Satanic and Cult-Related Murder



·         Crime Scene Elements (a quick guide on p. 206)

o       Circle of salt

§         Usually used in Type I, not as much with II and III

§         Any amount of salt would be suspected of a ritualistic crime scene

§         Bowls of salt of different color mean different rituals (p. 203)

o       Candles

§         Important role in ritual

§         Black and white candles signify Type I, different colored signify Type II and III, mostly when profiling look for the wax unless you get lucky with the actual candles

·         Only one white candle is used for Type I

o       Destruction or mockery of Christian symbols

§         Inverted crosses hung above an alter, animal that was sacrificed above an alter, broken Christian statues, crosses, crucifixes, etc.

o       Satanic symbols (p. 204)

§         Drawings of a hexagram or inverted pentagram enclosed in a circle, Satanic alphabet, mark of the beast (666), swastika only if other Satanic symbols are around it

o       Blood

§         Type I may leave human and animal sacrifice ritual scenes, but this is rare if planned because blood and other “things” are used in the ritual of blood, in the ritual of burning, most of the time no blood is found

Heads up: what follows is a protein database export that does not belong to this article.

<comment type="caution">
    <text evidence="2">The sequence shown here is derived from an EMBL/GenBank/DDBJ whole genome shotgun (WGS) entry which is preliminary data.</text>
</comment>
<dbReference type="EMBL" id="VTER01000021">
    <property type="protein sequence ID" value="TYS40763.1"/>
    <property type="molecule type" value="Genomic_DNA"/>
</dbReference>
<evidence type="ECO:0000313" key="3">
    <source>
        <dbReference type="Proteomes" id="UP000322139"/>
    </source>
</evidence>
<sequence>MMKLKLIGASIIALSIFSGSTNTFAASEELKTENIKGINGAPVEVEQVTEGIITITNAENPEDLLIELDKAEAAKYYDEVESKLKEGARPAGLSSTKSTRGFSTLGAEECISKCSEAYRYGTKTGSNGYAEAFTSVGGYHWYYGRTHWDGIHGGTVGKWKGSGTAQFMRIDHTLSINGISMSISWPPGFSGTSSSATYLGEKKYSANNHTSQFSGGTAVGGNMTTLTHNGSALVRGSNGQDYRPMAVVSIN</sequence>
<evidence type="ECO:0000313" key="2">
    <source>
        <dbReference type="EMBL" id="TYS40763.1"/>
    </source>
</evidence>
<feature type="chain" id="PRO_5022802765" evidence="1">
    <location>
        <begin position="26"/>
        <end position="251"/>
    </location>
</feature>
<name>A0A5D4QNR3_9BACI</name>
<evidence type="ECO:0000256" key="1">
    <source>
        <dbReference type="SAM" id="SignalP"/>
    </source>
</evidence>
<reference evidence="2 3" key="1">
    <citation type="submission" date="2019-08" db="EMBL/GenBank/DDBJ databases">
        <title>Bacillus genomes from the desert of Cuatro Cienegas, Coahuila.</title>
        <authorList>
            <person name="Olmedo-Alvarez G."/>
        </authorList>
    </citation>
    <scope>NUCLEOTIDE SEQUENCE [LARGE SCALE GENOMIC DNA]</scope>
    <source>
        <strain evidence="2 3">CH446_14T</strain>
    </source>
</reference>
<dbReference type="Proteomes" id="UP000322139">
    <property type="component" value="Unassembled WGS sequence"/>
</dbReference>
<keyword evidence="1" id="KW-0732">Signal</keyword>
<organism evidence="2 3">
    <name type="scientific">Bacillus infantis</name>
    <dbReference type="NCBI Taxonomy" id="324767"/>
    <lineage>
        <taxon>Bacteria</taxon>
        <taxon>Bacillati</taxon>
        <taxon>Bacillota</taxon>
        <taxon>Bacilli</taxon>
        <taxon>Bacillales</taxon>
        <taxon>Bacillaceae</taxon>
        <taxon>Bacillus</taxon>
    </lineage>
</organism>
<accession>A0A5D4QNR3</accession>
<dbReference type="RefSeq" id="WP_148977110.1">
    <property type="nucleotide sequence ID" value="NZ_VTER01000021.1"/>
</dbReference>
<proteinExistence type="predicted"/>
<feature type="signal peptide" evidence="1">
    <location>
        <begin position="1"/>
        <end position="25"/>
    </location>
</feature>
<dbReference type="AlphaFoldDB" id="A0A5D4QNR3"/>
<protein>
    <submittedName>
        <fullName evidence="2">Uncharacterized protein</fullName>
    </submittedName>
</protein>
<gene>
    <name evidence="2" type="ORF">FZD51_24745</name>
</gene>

o       Bodies

§         Usually bodies won’t be found because at the end of rituals, bodies are moved/buried so that the soul can come back later for reincarnation

§         Burned bodies will mostly be left though, these 2 reflect Type I Satanists, if the body is found, more than likely it is by accident than investigation

§         Type II and III are more disorganized by leaving the body at the ritual scene

o       Animals

§         Usually small – dogs, cats, frogs, rabbits, etc.

§         Mostly due to Type III

§         Usually a goat is the main sacrifice, if a goat is not sacrificed then profilers know it isn’t a Type I but more of a Type III





Holmes, R. M., & Holmes, S. T. (2002). Profiling satanic and cult-related murders. In R. M. Holmes, & S. T. Holmes (Eds.), Profiling violent crimes: An investigative tool (3rd ed.) (pp. 185–207). Thousand Oaks, CA: Sage.


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